E-mail: Password:
                    Register For Free Newsletter | Forgot Password?
Latest News
REG announces developments at two US plants

Renewable Energy Group (REG) has finished upgrades to its 30 MMgy biodiesel biorefinery in Mason...
Read more >>

Evogene expands crop protection activities at Israel facility

Evogene, specialists in the improvement of crop productivity and economics for the food, feed...
Read more >>

Enerkem teams up with 3 Chinese companies

Enerkem has made three separate announcements relating to development plans in...
Read more >>

First Euro 6 dual fuel CNG vehicle to hit Europe

Howard Tenens and Prins Autogas are the first companies to successfully convert a Mercedes-Benz...
Read more >>


Subscribe to our RSS news feed


Visitor Poll

Do you agree with new policy that reduces taxes for US producers of renewable chemicals?








Upcoming Events
Tank Storage Germany
19 November 2014 - 20 November 2014
Hamburg, Germany
Read more >>
Tank Storage Middle East
26 January 2015 - 27 January 2015
Abu Dhabi, UAE
Read more >>
StocExpo 2015
17 March 2015 - 19 March 2015
Rotterdam, The Netherlands
Read more >>
F.O. Lichts Ethanol
3 November 2014 - 6 November 2014
Budapest, Hungary
Oils and Fats Asia
5 November 2014 - 7 November 2014
Kuala Lumpur, Malaysia
Fuels of the Future 2015
19 January 2015 - 20 January 2015
Berlin, Germany
National Biodiesel Conference 2015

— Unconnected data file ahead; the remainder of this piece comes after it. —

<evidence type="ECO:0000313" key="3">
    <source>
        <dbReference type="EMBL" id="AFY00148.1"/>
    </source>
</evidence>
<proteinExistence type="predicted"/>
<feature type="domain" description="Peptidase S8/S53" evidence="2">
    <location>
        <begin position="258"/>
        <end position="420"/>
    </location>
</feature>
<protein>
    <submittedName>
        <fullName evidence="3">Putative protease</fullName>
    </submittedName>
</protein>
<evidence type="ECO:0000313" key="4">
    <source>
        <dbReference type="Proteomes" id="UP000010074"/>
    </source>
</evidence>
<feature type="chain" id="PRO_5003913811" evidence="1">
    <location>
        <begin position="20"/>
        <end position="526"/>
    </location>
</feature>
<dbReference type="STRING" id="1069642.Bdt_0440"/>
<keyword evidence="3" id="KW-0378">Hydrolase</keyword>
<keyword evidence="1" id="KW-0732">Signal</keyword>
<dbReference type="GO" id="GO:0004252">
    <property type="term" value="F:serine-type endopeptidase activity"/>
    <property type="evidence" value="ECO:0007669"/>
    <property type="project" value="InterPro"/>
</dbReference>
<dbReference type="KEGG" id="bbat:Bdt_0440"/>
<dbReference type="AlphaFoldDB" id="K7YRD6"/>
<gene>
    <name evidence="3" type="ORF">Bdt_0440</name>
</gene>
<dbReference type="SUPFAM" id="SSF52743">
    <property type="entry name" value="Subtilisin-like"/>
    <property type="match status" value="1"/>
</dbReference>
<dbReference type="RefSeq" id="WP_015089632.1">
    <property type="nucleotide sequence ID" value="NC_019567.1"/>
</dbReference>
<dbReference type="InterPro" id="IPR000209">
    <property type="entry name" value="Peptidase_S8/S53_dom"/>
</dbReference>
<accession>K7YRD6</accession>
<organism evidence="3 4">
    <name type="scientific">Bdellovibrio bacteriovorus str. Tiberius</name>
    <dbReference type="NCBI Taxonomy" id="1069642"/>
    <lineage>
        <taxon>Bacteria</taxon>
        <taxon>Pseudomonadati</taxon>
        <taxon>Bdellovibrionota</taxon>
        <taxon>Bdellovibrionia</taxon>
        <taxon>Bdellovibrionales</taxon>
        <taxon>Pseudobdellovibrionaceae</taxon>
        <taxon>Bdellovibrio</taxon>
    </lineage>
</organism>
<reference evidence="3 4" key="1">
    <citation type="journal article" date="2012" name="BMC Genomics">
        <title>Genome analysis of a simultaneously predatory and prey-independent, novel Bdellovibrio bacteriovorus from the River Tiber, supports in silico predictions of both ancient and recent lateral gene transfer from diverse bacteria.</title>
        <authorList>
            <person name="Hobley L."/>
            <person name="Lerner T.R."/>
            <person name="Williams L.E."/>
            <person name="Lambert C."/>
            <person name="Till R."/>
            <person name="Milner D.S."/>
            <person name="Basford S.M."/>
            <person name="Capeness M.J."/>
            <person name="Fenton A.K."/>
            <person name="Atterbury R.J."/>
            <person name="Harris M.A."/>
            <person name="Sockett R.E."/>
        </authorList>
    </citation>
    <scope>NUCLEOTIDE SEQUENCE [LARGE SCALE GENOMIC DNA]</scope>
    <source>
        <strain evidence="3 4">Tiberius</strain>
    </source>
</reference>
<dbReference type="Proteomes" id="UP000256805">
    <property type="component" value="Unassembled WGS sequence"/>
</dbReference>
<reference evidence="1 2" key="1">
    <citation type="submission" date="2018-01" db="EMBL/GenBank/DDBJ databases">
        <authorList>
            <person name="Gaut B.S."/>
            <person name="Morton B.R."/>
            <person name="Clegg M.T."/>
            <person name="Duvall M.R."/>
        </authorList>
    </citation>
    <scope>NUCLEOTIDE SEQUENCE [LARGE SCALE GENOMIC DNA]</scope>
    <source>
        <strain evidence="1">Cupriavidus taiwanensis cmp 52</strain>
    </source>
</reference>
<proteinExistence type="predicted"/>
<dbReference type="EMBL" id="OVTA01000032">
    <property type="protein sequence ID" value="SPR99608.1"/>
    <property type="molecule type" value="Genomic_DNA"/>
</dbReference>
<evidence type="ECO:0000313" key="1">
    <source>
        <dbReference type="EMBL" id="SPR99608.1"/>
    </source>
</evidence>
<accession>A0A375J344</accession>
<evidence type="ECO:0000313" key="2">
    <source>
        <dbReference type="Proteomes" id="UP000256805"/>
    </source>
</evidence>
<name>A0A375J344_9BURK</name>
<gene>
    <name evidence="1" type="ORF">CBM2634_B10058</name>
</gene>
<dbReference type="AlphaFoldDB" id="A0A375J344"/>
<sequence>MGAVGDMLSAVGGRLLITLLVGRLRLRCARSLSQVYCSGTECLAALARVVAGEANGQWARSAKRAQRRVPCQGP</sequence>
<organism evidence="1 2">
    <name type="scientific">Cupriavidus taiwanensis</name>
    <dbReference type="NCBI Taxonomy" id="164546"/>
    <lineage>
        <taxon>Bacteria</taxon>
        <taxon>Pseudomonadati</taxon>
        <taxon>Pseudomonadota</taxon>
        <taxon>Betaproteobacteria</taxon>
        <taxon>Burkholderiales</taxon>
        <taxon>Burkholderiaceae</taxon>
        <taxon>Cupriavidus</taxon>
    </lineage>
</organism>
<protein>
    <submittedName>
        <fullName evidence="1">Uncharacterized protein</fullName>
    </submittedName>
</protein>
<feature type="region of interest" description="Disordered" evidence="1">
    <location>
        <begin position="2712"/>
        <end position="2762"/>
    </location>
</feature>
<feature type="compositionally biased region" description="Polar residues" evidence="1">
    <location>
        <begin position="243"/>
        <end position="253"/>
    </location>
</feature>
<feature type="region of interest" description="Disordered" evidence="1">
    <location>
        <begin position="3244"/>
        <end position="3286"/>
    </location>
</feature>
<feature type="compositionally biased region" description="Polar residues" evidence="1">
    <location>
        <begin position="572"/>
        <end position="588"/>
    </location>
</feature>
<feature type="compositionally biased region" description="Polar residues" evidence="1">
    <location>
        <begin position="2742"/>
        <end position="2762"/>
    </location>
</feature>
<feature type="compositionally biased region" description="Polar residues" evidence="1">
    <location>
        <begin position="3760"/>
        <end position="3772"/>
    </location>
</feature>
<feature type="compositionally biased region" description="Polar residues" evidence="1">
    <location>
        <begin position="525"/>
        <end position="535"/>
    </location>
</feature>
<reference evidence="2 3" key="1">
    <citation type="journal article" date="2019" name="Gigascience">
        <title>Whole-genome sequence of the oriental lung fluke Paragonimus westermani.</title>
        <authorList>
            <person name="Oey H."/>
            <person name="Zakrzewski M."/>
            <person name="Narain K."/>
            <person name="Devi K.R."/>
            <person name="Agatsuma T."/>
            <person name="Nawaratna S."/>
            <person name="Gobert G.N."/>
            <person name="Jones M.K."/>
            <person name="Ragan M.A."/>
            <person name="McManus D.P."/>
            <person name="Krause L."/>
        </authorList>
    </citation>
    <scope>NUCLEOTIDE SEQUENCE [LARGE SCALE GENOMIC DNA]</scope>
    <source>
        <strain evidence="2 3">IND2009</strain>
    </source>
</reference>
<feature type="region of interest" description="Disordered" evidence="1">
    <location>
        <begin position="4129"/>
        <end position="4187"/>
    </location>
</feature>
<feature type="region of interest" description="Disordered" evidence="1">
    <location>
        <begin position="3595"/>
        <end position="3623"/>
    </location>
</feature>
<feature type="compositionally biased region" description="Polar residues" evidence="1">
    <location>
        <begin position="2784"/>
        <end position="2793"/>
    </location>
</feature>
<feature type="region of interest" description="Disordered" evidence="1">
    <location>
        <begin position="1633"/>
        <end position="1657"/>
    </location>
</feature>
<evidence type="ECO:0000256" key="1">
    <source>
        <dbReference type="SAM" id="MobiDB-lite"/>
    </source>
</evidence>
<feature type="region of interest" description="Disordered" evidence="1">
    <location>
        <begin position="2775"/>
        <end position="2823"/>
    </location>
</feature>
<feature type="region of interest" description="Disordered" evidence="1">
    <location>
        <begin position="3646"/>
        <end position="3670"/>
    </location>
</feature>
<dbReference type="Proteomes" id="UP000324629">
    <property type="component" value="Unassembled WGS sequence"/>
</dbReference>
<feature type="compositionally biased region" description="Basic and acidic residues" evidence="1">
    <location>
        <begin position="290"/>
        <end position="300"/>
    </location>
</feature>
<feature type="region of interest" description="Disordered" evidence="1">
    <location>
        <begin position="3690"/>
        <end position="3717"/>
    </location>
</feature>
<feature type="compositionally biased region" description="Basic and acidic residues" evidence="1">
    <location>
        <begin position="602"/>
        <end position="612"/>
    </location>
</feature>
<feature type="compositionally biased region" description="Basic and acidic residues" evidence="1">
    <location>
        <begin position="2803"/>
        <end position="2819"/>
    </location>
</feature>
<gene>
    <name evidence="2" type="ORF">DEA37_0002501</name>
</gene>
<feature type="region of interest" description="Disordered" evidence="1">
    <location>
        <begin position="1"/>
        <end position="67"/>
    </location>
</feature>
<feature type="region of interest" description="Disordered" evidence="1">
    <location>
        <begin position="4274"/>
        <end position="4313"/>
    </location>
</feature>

19 January 2015 - 22 January 2015
Texas, USA

 

 
Volume 7, Issue 2

Feature: Second generation biofuel from a fifth generation bioreactor

The second generation production process is more complex than the first, largely because the carbon required is not present in a form that is easily available to microorganisms, such as starch or sugar.

Cellulose needs to first be cleaved in an enzymatic process. This makes the overall procedure a two phase process that consists of enzymatic hydrolysis to release the sugar followed by the actual fermentation. In order to accelerate the process and save on the expenditures involved in purchasing two different plants, efforts are being made to combine these two processes. This process with simultaneous hydrolysis and fermentation is called Simultaneous Saccharification and Fermentation (SSF).

The art of combining these two process steps is to design a bioreactor that meets the stringent requirements regarding the thorough mixing of solids during the hydrolysis step just as ideally as it provides perfect cultivation conditions and bioprocess control during the anaerobic fermentation.




Latest Issue
Latest Issue

Volume 8, Issue 5

View full issue contents >>

Go to shopping pages >>

 

 

Homepage | About Us | Magazine Store | Industry News | Global Events | Industry Jobs | Forum | Advertising | Contact | Register Free | Forgot Password?
Published by Horseshoe Media Ltd, Marshall House, 124 Middleton Road, Morden, Surrey. SM4 6RW
Registered in England No. 5635474. VAT GB 867 9796 31
Website Maintained by Fishbowl IT! All content and images copyright 2008 Horse Shoe Media Limited.